It was a memorable flight. Travelling from Bhopal to Bastar,
I found myself to be the only passenger after the plane took off from Raipur. There was another gentleman aboard, but he turned out to be an officer of Vayudoot, the public sector airlines.
On the return journey, the small plane circled Bilaspur airport, with cows grazing near the tarmac, and then flew to its next stop without landing, after it was informed that there were no passengers.
Another time, the unpressurised Dornier’s doors opened in mid-air.
Vayudoot was fun.
Vayudoot never had the ghost of a chance of making a profit.
It was started to bring air connectivity to remote towns. The governments keep pursuing that goal, tirelessly, one failed experiment following another, burning a hole in tax-payers’ pocket.
After liberalisation became the buzzword and skies were opened to private operators, the Madhya Pradesh Government started patronising a string of private companies with dubious aviation pedigrees but good political connections.
It has entered into all kind of sweetheart deals and agreements to subsidise their operation. The most favourite deal is the guarantee to buy a minimum number of seats on a flight. In effect, it means that the state exchequer pays for a certain number of seats in case the airline fails to get enough passengers.
The Government is, once again, trying to revive the aviation industry in the State. Recently it called a meeting of major airlines to discuss the issue of poor air connectivity at Bhopal. While Ahmedabad has 145 flights, Lucknow 75, Jaipur 65 and Patna 50, we have only nine flights.
Even neighbouring Indore is served by 48 flights. Often people prefer to drive 200 km to Indore to board a plane because of better connectivity and cheaper fare.
Worst connectivity among state capitals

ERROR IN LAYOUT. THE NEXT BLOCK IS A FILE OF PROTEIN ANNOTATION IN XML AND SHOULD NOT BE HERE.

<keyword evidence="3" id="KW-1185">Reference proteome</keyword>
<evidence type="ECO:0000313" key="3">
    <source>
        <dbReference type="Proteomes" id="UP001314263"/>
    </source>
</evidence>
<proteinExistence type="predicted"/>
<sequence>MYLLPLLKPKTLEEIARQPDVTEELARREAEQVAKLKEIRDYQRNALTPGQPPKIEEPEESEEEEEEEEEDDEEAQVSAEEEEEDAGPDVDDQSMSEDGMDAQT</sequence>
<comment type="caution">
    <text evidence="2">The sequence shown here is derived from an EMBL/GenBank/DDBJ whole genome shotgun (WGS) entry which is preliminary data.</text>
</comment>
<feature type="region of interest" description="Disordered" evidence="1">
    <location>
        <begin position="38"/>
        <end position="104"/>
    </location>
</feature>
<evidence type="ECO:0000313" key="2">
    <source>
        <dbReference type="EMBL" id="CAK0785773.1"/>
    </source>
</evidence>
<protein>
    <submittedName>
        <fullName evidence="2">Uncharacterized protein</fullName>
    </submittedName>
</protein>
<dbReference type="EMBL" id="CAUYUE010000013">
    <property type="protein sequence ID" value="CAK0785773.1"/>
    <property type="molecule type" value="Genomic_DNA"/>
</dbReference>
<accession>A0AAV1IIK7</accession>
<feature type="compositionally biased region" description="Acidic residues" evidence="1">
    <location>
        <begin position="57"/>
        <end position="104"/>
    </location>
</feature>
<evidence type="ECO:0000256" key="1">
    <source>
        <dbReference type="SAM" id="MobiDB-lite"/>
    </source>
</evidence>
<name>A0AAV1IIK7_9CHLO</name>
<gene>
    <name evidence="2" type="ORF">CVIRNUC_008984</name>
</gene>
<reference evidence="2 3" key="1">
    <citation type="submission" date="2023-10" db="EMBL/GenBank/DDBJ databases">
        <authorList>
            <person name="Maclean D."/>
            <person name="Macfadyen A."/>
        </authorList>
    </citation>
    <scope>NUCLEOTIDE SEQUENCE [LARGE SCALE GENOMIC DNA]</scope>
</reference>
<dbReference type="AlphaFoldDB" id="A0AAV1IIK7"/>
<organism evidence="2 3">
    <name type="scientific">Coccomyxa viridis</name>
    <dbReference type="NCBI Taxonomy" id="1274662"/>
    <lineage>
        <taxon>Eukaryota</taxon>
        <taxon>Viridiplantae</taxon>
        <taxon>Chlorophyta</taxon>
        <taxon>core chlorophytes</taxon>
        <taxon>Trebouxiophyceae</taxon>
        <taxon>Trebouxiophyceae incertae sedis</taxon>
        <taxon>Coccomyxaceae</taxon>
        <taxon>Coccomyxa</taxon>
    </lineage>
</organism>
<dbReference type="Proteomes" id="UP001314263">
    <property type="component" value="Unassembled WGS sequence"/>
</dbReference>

Everyone agrees that Bhopal has probably the worst air connectivity among the major State capitals.
A citizens’ pressure group that boasts of a 45,000 members now plans a march to Bhopal airport on October 2, the Gandhi Jayanti day, to highlight its demand for better connectivity to Bhopal.
It is easy to call a meeting of aviation companies, but difficult to persuade them to start operation without working out its financial implications. Aviation companies would go where their business takes them, where they can maximise their profits.
Throughout the summer the airspace of Uttarakhand are chock-a-block with helicopters flying to Kedarnath, without any subsidy from the Government. One can see choppers landing at the shrine every 10 minutes during the peak season.
Airlines claim that they find Bhopal operation uneconomical. At one point of time, in fact, Bhopal had 22 flights. Most of them were withdrawn and diverted to more lucrative routes.
At the meeting with State Government officials, attended by airport officials and industry representatives, the airlines also complained that tax on aviation fuel was increased from 4 to 25 per cent last year.
How Government can help
That is where the State comes into picture. If it is indeed interested in improving air connectivity to Bhopal, instead of helping dubious companies by subsidising their operations, the Government should:
- Reduce tax on AFT. That can persuade aviation companies to park their planes overnight in the State and fill up their tanks here to take advantage of lower prices. Remember, fuel constitutes 40 percent of total cost of a running an airline.
- Make overnight parking at Bhopal and other airports in the State totally free and reduce landing charges. That can persuade airlines to shift some of their planes from the vastly crowded and expensive metro airports. Bhopal provides a huge parking space in the middle of the country. Its airport can utilise the idle capacity that, in any case, generates nil revenue.
- Seize the locational advantage and try to develop Bhopal as the hub of cargo planes, offering them free parking and discounted landing charges. It may have far-reaching consequences on the growth of industry in the region. If roads and railway lines can bring industry, so can cargo planes.
- At the same time, the Government should negotiate with and persuade the airlines to offer competitive prices. When a businessman opens a new shop, he offers discount to attract customers. Airlines have to provide cheap tickets. Once the traffic picks up, the economy of scale will work to their advantage.
The decision has to be, of course, taken at the political level. It should be easy for the BJP administration because it is ruling both New Delhi and Bhopal. It keeps harping on the development promise. Let it put its money where its mouth is.
The Government also knows that better air connectivity means more business and industries, in turn bringing more prosperity and cascading impact on development.
DB Post 29 September 2018